Based in the heart of Richmond, Braman Winery & Brewery runs on the deep rooted philosophy that serves independent pioneers superior beer and wine made with Texas values, for Texans willing to pursue their dreams. The brewery utilizes top of the line malts and hops to produce five beer offerings including a Reserve IPA, pilsner, Kölsch, stout and a blonde lager. They’re dedicated to providing the most exceptional hand-crafted beer in Southeast Texas, led by their German-trained, accredited and highly experienced Brewmaster.
The Braman Winery is led by rancher and winemaker Joe Braman, who has family history and deep roots in the heart of south Texas. He’s also a trained chef, who gained his passion for cooking from his mother. The winery offers wines using grapes from New Mexico, California, Spain and Greece which are harvested at the optimum time to yield the highest quality juice possible. The wines are aged in French Oak, to develop unique aromas and tastes that please the finest palette.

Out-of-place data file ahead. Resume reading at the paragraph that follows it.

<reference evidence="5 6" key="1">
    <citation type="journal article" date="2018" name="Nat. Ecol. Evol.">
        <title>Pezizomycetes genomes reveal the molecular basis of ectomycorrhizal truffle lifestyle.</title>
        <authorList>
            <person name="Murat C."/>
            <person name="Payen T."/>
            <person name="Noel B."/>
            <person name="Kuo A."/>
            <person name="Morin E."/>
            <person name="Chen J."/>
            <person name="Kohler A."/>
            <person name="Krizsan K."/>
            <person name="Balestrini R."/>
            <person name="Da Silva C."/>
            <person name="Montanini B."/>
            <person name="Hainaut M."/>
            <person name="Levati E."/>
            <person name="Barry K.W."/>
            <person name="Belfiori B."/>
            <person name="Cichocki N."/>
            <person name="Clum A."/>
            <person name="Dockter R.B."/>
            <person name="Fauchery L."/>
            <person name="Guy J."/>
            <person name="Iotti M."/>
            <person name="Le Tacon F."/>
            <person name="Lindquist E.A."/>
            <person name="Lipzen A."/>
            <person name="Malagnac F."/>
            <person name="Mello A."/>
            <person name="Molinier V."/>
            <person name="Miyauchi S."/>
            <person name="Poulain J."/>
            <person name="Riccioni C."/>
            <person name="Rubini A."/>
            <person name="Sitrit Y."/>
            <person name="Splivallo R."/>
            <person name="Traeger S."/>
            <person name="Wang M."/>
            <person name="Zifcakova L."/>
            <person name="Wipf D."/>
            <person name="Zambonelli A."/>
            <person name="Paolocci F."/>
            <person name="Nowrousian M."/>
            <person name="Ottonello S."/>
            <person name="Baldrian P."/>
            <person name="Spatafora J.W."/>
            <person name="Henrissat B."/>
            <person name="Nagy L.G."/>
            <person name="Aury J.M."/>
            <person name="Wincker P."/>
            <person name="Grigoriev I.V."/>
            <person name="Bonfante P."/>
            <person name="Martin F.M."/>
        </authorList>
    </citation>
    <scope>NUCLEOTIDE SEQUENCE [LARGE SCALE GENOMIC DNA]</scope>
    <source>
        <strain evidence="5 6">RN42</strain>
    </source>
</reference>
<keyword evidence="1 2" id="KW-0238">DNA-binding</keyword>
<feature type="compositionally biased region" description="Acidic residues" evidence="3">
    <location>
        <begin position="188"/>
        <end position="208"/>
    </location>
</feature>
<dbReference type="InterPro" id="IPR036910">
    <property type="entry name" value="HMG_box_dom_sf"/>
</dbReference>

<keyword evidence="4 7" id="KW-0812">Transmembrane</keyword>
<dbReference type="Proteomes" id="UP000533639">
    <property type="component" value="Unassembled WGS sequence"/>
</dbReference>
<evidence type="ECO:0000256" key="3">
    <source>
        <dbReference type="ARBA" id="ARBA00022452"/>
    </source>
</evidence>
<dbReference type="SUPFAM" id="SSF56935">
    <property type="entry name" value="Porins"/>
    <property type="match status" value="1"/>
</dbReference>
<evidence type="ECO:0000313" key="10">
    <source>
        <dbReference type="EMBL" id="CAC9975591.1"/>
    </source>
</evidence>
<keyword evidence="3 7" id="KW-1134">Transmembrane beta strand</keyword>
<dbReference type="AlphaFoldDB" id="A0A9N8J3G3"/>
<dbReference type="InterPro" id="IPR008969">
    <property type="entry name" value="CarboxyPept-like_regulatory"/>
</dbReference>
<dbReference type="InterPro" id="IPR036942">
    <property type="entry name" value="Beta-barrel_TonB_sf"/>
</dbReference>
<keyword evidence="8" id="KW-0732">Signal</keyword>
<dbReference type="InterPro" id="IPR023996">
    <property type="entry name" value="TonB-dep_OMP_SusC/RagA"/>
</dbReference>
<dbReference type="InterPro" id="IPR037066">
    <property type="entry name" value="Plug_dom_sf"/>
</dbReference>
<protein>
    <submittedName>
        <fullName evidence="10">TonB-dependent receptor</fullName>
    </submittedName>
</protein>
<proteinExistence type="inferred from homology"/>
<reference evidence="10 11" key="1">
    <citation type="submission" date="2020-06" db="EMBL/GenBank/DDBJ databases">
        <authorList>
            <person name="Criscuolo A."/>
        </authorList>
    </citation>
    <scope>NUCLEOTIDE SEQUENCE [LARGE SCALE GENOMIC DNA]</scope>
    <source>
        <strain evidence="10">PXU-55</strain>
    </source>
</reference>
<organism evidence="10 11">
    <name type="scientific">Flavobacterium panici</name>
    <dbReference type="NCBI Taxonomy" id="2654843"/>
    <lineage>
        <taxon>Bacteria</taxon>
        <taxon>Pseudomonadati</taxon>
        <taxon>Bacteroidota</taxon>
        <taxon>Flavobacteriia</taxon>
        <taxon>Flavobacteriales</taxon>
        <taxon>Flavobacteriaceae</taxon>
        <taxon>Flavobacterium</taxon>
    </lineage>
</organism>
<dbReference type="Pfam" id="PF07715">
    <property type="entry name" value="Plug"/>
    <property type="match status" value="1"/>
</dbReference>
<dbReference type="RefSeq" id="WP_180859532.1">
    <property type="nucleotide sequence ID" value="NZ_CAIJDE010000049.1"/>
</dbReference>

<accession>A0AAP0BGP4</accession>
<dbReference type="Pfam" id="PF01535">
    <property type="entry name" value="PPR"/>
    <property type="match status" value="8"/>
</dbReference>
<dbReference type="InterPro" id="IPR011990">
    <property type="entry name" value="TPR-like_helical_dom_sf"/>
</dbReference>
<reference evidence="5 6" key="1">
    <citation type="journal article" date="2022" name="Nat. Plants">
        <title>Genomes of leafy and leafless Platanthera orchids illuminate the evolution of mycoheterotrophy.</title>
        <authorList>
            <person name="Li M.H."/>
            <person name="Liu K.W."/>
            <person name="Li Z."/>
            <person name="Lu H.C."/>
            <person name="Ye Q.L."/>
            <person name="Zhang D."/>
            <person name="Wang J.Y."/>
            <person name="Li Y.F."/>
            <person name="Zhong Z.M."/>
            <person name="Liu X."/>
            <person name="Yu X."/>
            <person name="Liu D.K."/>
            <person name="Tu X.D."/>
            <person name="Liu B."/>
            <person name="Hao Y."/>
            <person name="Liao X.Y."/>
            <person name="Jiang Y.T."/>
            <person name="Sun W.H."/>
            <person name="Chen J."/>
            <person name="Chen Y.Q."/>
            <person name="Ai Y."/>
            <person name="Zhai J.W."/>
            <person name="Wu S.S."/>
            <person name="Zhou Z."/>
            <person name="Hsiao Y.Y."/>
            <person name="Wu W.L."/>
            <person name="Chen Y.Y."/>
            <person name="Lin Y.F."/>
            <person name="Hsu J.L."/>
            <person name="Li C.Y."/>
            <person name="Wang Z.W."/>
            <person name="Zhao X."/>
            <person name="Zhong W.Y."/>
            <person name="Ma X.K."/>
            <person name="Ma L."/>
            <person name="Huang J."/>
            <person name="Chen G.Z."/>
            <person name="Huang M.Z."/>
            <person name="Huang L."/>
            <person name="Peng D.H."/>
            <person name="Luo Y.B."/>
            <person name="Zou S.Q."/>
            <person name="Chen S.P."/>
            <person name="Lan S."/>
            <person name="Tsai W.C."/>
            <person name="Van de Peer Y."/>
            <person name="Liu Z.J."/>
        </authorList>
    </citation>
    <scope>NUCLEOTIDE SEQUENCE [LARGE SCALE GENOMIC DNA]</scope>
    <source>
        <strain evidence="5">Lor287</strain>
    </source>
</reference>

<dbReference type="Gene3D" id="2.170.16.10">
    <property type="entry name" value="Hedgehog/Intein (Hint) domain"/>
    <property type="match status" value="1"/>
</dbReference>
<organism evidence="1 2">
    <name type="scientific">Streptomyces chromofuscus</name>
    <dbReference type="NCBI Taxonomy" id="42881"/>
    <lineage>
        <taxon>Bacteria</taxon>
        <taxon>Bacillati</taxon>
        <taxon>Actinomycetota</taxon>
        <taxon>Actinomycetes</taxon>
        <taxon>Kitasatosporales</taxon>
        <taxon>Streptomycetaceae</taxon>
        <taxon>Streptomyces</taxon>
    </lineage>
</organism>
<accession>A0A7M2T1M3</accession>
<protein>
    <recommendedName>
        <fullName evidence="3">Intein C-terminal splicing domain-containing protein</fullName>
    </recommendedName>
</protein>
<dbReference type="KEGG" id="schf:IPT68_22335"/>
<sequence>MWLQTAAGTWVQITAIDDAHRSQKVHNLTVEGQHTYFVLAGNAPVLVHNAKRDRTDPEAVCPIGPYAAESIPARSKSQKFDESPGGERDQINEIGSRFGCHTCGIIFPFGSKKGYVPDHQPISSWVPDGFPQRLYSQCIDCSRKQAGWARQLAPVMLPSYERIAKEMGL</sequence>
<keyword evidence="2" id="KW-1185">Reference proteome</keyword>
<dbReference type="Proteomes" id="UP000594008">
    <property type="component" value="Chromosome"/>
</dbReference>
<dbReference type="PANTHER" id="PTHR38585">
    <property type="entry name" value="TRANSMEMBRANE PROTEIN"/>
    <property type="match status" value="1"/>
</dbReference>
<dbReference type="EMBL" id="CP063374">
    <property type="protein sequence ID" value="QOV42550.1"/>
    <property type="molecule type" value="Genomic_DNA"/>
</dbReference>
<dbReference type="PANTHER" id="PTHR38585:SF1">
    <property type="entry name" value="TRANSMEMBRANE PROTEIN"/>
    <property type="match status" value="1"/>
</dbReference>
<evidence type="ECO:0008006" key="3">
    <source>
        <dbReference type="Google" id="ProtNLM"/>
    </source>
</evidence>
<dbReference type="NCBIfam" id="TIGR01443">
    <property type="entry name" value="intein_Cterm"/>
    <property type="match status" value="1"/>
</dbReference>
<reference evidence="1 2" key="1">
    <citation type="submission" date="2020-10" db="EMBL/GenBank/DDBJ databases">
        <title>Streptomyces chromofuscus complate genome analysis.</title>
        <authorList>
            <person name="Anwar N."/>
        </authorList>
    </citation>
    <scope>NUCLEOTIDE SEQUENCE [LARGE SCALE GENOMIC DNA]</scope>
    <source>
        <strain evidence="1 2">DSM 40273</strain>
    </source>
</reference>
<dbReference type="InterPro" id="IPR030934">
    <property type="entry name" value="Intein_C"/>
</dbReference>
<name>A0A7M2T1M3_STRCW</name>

It’s fascinating to think about how many people are fed, clothed and employed throughout state using the products that are grown from all of the farms in Wharton County and around Texas. The next time you purchase a brand new cotton shirt, grill a steak, eat popcorn, or host a fish fry, keep in mind that it’s most likely coming from the hard working farmers in the region. Their efforts to conserve water and other natural resources will continue to produce quality crops, produce and food for Texans and Americans across the country for generations to come.